Trump Administration Bad for Environment
Capitalism over conservation: the narrative is centuries old. As a nation, making money has taken precedence over all else – including the health of our environment. Unemployment rates are low. The stock market is high. But, slowly, environmental protection is disappearing from the agenda.
Since October, 25 environmental protection rules have been overturned, 19 rollbacks are in progress, and eight rollbacks are in limbo (The New York Times). The Trump administration is poised to withdraw from the Clean Power Plan. A climate advisory panel meant to survey the health of residents near “mountaintop removal coal mine sites” was disbanded (National Geographic). Trump has revoked Executive Order 13690 which forced federally funded projects to uphold the Federal Flood Risk Management Standard, limiting the risk of future flood damage.
In June, Trump announced that the U.S. would be withdrawing from Paris Climate Agreement – a decision deemed “unethical” by his global peers. The reason? “Trump stated that ‘the Paris accord will undermine the [U.S.] economy’ and ‘puts [the U.S.] at a permanent disadvantage'” (Fox News). Bear in mind, the Paris Climate Agreement is a product of the United Nations Framework Convention on Climate Change. Member nations have pledged to reduce greenhouse gas emissions starting in 2020, but the board began in 2016 to map out preparations. The U.S. cannot legally leave until 2020, but the President’s decision to remove the U.S. has set a precedent for his administration. He is championing “Pittsburgh not Paris.”
There’s an old saying, ignorance is bliss. During the Standing Rock protests last year, the threat of oil leaks was on everybody’s mind, except those of executives at Energy Transfer Partners, the company building the 1,172 mile long Dakota Access Pipeline (DAPL) designed to carry 470,000 barrels of oil a day. The Sioux people in the Standing Rock Reservation in North Dakota fought tirelessly for over seven months, arguing that the pipeline would jeopardize the primary water source for the reservation and damage sacred sites.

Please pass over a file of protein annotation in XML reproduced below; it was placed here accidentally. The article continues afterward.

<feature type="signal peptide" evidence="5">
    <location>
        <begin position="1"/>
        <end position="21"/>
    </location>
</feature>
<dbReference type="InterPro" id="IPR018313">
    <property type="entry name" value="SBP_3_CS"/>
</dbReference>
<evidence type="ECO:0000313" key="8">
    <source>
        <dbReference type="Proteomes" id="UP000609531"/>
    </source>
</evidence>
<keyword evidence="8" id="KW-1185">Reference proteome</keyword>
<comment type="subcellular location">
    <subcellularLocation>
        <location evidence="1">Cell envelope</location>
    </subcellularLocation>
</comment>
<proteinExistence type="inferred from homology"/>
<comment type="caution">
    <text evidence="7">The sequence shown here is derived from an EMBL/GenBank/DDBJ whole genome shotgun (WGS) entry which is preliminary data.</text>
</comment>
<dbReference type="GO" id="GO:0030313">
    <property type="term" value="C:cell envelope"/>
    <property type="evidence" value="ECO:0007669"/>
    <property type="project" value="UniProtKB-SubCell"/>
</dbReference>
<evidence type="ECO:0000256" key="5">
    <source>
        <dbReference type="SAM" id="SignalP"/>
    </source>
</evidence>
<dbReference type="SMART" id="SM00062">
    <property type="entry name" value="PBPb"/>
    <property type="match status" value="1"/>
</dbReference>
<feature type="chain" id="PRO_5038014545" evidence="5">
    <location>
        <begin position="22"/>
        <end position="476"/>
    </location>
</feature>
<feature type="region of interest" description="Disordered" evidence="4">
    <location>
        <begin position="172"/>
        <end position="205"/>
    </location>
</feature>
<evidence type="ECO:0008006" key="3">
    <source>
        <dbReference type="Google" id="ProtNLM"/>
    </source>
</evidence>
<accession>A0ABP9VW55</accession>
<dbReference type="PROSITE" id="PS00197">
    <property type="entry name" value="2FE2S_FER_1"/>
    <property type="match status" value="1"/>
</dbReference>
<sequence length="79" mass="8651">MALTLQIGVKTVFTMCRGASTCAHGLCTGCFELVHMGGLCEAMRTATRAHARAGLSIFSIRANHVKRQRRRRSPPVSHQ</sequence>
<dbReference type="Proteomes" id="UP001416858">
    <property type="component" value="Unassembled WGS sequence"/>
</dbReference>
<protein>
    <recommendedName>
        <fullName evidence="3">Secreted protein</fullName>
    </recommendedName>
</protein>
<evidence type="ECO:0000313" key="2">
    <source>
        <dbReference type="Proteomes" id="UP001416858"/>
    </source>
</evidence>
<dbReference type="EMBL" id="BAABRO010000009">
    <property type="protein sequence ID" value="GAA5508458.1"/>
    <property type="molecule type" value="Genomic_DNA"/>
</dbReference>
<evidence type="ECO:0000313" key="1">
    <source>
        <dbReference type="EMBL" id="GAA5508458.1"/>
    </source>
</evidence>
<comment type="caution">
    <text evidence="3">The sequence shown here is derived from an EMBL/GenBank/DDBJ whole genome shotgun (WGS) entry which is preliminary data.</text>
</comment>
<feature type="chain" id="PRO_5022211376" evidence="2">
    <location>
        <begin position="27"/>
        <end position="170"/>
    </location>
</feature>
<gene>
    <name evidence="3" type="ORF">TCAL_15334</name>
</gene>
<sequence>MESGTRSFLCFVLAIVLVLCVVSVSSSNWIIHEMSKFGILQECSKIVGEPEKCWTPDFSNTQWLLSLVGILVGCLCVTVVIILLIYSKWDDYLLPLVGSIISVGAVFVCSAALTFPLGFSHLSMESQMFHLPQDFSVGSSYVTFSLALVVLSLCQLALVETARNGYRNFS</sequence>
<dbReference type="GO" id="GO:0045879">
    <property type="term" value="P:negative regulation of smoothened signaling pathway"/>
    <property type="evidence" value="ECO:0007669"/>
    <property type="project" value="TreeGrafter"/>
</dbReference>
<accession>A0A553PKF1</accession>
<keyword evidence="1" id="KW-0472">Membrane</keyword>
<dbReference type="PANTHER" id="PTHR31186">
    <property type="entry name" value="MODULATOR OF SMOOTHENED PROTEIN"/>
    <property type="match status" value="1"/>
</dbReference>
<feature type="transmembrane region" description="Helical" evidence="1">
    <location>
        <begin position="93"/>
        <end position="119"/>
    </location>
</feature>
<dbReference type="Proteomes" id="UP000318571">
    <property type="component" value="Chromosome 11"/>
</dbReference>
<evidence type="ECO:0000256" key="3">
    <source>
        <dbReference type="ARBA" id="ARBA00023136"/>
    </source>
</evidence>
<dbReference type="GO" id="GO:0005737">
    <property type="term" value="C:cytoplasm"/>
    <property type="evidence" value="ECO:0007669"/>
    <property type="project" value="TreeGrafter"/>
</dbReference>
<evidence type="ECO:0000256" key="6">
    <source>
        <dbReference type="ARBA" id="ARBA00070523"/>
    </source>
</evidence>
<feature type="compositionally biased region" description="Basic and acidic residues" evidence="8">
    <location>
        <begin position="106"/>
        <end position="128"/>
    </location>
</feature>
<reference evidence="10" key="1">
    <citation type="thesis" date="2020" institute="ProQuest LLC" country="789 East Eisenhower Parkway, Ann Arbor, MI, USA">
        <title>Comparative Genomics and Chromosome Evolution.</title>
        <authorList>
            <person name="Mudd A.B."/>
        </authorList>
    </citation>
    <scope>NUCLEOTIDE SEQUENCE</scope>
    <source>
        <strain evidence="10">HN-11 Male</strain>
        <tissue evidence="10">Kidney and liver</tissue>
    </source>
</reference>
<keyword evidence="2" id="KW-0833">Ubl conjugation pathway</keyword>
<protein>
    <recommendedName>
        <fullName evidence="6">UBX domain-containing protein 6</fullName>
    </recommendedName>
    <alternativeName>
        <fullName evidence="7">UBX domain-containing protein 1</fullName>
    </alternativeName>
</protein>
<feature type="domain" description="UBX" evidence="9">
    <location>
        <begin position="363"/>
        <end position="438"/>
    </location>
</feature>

Per usual, President Trump sided with the pipeline last January by requesting the company “re-submit [their] application” (Washington Post). Furthermore, President Trump has issued an executive order to expedite environmental reviews of infrastructure projects. This policy would give the President the authority to limit the timespan of environmental review to speed up the process and possibly overlook details. As of June, the project has paused development, yet the dying cry for protective environmental policy is alarming. When will legislators start putting Mother Earth first?
This tale reeks of parallels to the late Dr. Seuss’ “Lorax,” about a community engrossed in the industry of “thneeds” and cutting down their Truffula trees. Just to jog your memory, the town of Thneedville becomes entranced with the thneeds, a posh clothing item designed by a newcomer to town. The young, ambitious mastermind behind the project woos crowds with his powerful words and robust product. But, his economic dreams slowly dissipate as his natural resources (the Truffula trees) become scarce. The skies turn black and the children grow sick, the animals die off and the thneeds run dry. Does the President want his great-great grandchildren to live out a modern-day Lorax?
In this political climate, until money starts growing on trees, conservation will not hold a candle to fossil fuel industries. Officials like Environmental Protection Agency (EPA) administrator Scott Pruitt have joined Trump’s thneed-like initiative to help roll back and prevent environmental protection legislation. Pruitt has counseled the President or assisted in blocking an estimated 30 environmental rules (The New York Times). The EPA as a whole has been criticized for its lack of enforcement of environmental laws and controversial allegiance to the President (National Geographic). But when the skies are clouded with smog and the natural resources scarce, will business save the day?
The headline on Pace Academy’s Isdell Center for Global Leadership’s Conservation page on the school’s website is a quote by Theodore Roosevelt: “We have fallen heirs to the most glorious heritage a people ever received, and each one must do his part if we wish to show that the nation is worthy of its good fortune.” Trump is not doing his part. As one of the leading nations, America is supposed to set the global standard across all fields. If Trump truly wishes to achieve “greatness,” he will look towards the future, not the past. Being “great again” entails building on one’s successes and learning from one’s mistakes. Standing Rock was a victory but, since then, we have witnessed legislative failure.